In Alice in Wonderland, the queen wants to know who stole her
tarts. In this article, we will ask who tried to steal the
trademark THE QUEEN OF TARTS. This is a case that illustrates two
major trade-mark principles, the importance of performing an
availability search before doing business and the importance of
registering a trade-mark as quickly as possible after having chosen
Our story begins when Ms. Stephanie Ann Pick, a shrewd queen,
filed an application to register the trademark THE QUEEN OF TARTS
in connection with "[b]aked goods, namely tarts, cookies,
cakes, cupcakes, loaves, hand-decorated gingerbread men and holiday
cookies, quiches and savoury tarts; wholesale and retail store
services specializing in baked goods" based on usage dating
back to 1999. The registration certificate was issued in March of
She could very well have done business under a trade-name
without having registered a trade-mark. Many believe that applying
to register a trade-mark is useless if a trade-mark is used
locally, but as we will see nothing could be further from the
truth. Fortunately for Ms. Pick, she registered her trade-mark and
thus secured her exclusive rights over that trade-mark throughout
Canada, even if it isn't used throughout the country.
Ms. Pick was not the only person to have set her sights on the
trade-mark THE QUEEN OF TARTS. A Ms. Linda Kearney ran a stand in a
produce market in downtown Edmonton and another establishment in
Edmonton under the trade-name Queen of Tarts. Ms. Pick was informed
that a stand and store were operating under the trade-name in
November of 2010, so she decided to file suit against Ms. Kearney.
Ms. Kearney, however, failed to file a defence within, or even
after, the prescribed timeframe. She never gave any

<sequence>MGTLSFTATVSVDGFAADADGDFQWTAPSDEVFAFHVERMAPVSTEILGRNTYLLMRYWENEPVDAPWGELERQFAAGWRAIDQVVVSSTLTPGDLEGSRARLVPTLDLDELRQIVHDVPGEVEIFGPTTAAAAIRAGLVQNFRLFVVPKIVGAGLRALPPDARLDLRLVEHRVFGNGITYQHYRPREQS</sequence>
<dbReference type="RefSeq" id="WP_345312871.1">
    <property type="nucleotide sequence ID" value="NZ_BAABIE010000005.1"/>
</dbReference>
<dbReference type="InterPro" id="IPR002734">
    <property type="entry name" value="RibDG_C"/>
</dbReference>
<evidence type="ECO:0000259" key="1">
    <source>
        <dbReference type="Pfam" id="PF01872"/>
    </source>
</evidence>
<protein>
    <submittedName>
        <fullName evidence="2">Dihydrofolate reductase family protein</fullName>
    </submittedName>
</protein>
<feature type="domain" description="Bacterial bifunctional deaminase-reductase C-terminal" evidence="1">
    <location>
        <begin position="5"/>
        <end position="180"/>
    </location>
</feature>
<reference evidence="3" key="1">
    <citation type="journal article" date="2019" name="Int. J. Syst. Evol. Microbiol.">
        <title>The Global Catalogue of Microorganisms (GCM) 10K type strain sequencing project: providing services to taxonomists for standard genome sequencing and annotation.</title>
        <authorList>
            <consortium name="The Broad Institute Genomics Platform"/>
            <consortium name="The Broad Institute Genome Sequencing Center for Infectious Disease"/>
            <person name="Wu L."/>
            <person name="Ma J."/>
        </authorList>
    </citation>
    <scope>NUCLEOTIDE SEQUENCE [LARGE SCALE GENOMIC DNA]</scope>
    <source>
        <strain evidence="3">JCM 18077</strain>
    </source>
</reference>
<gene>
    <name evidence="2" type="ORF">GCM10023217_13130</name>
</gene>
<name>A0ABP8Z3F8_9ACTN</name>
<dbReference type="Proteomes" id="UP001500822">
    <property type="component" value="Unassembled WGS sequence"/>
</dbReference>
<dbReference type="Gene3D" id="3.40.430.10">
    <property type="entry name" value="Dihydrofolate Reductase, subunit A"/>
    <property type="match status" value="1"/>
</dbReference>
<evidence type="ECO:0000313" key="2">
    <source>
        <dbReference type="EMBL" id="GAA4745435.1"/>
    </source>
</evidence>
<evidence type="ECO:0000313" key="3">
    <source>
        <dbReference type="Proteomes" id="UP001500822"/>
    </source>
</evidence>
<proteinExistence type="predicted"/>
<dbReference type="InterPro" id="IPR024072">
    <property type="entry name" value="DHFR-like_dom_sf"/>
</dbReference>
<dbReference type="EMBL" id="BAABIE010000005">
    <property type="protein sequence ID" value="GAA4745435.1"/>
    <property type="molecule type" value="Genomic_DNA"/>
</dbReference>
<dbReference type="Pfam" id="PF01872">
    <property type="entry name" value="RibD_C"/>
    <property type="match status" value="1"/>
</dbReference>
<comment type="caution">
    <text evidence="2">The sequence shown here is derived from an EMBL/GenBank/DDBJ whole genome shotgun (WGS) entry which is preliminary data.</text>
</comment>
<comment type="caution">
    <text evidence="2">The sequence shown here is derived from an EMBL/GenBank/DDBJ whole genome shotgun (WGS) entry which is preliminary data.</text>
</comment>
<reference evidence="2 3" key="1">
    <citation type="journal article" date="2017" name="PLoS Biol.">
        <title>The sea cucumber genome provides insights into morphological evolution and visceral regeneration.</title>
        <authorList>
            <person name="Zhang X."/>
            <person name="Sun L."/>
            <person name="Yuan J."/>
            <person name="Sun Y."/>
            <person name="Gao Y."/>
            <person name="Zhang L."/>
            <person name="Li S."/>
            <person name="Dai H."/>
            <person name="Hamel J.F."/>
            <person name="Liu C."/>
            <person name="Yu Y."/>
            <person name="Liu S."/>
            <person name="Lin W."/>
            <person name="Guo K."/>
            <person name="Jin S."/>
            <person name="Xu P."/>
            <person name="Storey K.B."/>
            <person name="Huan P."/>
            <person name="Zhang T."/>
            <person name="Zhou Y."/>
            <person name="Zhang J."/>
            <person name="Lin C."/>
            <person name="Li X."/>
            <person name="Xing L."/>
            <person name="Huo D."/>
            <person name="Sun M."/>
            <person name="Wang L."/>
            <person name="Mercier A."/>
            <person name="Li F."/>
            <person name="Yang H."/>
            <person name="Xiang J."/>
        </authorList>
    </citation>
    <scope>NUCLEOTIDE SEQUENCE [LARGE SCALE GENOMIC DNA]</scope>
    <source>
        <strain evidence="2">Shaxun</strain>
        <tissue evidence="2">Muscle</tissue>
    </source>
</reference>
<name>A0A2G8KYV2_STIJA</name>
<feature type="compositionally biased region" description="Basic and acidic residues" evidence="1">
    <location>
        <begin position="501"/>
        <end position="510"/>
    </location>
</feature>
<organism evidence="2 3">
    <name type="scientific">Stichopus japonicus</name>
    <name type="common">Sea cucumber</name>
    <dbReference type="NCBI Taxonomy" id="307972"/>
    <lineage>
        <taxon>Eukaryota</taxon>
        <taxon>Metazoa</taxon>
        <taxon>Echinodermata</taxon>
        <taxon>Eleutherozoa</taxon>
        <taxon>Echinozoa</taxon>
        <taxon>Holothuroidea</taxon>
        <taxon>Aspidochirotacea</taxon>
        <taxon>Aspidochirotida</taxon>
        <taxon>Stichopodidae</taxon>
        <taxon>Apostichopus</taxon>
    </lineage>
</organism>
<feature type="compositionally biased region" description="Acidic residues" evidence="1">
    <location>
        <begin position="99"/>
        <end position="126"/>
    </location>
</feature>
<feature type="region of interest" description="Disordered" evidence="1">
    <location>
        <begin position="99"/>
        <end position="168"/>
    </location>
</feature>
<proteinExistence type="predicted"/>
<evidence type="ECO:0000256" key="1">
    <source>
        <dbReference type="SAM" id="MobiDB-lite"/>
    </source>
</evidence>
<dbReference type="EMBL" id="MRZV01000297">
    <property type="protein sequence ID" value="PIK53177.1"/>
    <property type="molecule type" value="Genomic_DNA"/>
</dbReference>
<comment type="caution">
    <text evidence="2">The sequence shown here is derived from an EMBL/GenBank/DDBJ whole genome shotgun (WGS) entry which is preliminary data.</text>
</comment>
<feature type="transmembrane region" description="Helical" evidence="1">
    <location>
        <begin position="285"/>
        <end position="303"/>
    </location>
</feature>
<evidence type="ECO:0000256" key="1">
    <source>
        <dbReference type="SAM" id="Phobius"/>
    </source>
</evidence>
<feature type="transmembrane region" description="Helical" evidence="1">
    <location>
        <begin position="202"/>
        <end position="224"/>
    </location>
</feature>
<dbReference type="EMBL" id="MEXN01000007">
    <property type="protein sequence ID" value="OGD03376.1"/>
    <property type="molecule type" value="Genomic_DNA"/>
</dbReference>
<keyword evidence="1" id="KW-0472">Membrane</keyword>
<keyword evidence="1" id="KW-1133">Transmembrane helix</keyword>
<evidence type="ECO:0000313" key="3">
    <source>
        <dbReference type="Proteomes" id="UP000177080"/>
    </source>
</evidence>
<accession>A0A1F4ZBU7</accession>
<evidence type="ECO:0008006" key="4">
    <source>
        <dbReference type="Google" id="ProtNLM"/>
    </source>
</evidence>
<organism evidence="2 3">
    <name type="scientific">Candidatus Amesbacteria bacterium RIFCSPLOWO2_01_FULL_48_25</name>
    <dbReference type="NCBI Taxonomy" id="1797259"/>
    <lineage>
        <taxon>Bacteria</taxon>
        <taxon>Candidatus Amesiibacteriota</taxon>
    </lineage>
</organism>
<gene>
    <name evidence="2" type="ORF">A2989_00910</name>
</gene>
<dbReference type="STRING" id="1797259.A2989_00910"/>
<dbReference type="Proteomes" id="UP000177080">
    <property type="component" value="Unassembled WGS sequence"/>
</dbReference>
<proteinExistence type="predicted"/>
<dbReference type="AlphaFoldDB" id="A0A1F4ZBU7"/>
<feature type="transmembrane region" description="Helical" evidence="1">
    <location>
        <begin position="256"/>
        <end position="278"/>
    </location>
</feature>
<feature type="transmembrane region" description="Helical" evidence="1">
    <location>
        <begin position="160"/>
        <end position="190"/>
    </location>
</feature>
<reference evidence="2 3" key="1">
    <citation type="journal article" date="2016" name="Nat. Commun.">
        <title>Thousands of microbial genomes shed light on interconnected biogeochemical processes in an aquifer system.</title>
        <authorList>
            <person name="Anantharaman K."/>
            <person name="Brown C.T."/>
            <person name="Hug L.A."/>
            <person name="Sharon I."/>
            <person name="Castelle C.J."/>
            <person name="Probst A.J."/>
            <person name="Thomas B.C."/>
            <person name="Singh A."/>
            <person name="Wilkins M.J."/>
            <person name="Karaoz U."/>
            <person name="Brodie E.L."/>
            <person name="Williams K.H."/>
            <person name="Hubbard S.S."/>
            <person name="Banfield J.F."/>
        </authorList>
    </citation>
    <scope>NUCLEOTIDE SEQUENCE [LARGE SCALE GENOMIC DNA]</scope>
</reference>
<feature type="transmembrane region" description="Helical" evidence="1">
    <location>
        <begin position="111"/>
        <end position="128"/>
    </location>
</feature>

justification for her use of the business name.
The court examined Ms. Pick's rights. The registration of
the trade-mark THE QUEEN OF TARTS gave her the exclusive right to
use her trade-mark throughout Canada in respect of the wares and
services covered by that registration. The fact that Ms. Kearney
sold, distributed or advertised baked goods created confusion with
Ms. Pick's trademark.
The judge concluded that Ms. Pick's exclusive right to use
the trade-mark THE QUEEN OF TARTS with respect to the wares and
services covered by the trade-mark had been infringed. In fact,
section 6(2) of the Trade-marks Act provides that a
trade-mark can cause confusion with another trade-mark and section
20 provides that the right of the owner of a trade-mark can be
infringed by a person not entitled to its use.
A consumer could be led to believe that the wares associated
with Queen of Tarts came from the same source as THE QUEEN OF
TARTS. The trade-mark and trade-name are virtually identical, and
the wares offered are the same or substantially the same. THE QUEEN
OF TARTS acquired a reputation over its ten years of use that, in
the eyes of the public, is associated with the wares and services
of Ms. Pick.
The court concluded that the trade-name could be confused with
the trade-mark. It also noted that Ms. Kearney had
performed preliminary availability searches before she began doing
business, but chose to ignore the search results and therefore
deliberately committed an act that reflected her indifference or
could be construed as passing off.
Availability searches are therefore important, even for local
businesses. This type of search can be used to inventory businesses
or trade-marks that already exist. It is never too early to do the
right thing and change names, but it can be too late. Owners of an
existing trade-mark can avail themselves of prior rights, even if
they do not use their trade-mark locally.
When Ms. Kearney used her trade-name, she drew the public's
attention to her own wares and services in breach of the passing
off provisions of the Trade-marks Act. Once proof of
passing off has been established, the court can award damages for
loss of goodwill without actual damages needing to be proved. The
judge awarded Ms. Pick $10,000 in compensation for missed
sales and harm to her reputation.
This story reminds us that the greatest benefit of registering a
trade-mark is that the trade-mark owners can then avail themselves
of their rights throughout Canada, even if they use that trade-mark
in a specific region. This undeniable advantage is of no little
consequence to owners. Registering a trade-mark is a crucial
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